FIG. 1 illustrates a first exemplary packet structure employed to transmit data during a functional mode in accordance with an embodiment of the present invention. With reference to FIG. 1, the first exemplary packet 100 may be employed by a system including a link between a first and a second chip to store and transmit data while operating in a functional mode. The first exemplary packet 100 may be of a fixed length and may include fields (among other fields) adapted to store one or more portions of a packet sequence number, a start of packet indicator (e.g., an envelope sequence indicator (ESI)), a cyclic redundancy checking (CRC) value. To successfully test the link, at least a predetermined minimum number (e.g., twelve or another suitable number) of contiguous user-defined data bits (e.g., test data bits) may be transmitted on the link. However, the first exemplary packet structure may not provide for (e.g., allow) the predetermined minimum number of contiguous user-defined data bits to be transmitted on the link. More specifically, while transmitting the first exemplary packet 100, a stream of user-defined data bits may be interrupted by start-of-packet indicator bits, CRC bits or the like. Therefore, the link may not be tested as desired.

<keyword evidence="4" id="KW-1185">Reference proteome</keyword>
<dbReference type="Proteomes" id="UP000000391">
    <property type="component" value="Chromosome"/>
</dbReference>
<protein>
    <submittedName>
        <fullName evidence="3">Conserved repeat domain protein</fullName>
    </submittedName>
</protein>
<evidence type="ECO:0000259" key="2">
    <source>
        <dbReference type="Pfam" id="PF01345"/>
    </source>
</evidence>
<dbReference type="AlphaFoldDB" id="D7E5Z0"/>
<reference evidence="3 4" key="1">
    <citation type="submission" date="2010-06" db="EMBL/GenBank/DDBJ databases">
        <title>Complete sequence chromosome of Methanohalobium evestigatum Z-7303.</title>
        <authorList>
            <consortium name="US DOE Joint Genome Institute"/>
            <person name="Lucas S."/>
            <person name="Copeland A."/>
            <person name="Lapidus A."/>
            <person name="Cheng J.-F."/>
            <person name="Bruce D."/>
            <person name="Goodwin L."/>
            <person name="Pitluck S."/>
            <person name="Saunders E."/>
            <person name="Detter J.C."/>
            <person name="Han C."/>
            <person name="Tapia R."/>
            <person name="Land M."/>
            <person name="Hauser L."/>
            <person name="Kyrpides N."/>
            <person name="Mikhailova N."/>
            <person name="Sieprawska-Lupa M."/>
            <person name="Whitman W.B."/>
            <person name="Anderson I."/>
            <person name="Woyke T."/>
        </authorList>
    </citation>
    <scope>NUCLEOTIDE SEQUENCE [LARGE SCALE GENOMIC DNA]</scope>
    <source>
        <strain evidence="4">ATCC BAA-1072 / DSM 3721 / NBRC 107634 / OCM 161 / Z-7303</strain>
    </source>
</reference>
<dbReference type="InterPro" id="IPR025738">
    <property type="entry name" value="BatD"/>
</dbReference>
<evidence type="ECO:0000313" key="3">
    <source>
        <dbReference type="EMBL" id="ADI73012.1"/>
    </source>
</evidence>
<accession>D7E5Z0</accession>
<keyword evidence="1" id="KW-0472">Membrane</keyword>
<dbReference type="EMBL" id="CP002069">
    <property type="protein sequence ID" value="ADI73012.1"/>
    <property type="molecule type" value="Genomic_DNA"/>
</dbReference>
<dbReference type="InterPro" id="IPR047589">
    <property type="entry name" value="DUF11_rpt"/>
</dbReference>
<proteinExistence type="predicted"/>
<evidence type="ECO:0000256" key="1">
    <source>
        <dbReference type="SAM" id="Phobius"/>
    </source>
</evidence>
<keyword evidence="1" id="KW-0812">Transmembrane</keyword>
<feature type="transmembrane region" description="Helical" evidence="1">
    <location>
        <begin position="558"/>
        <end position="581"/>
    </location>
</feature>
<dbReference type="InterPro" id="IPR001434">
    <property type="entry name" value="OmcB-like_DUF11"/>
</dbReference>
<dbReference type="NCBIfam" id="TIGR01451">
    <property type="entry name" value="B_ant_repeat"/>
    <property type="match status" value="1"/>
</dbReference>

For example, the first exemplary packet 100 may be seventy-two bytes in size (although a larger or smaller size may be employed). More specifically, the first exemplary packet 100 may include four physical layer groups (PLGS) each of which may be eighteen bytes wide (e.g., 144 bits wide). For example, the first exemplary packet structure 100 may include a first through fourth PLG0-PLG3 102-108. However, the first exemplary packet 100 may include a larger or smaller number of PLGs each of which may be larger or smaller. The first PLG 102 may include fields 110, 112 adapted to store second and third portions, respectively, of a sequence number (e.g., an envelope sequence number (ESN)) associated with the packet 100. As described below, a first portion of the ESN may be stored in the second PLG 104. Additionally, the first PLG 102 may include fields 114-118 adapted to store a first through third start of packet indicators (e.g., ESI0-ESI2), respectively. Additionally, the first PLG 102 may include a PLG Type 0 field 120 and a PLG Data 0 field 122 which are adapted to store user-defined data (UDD).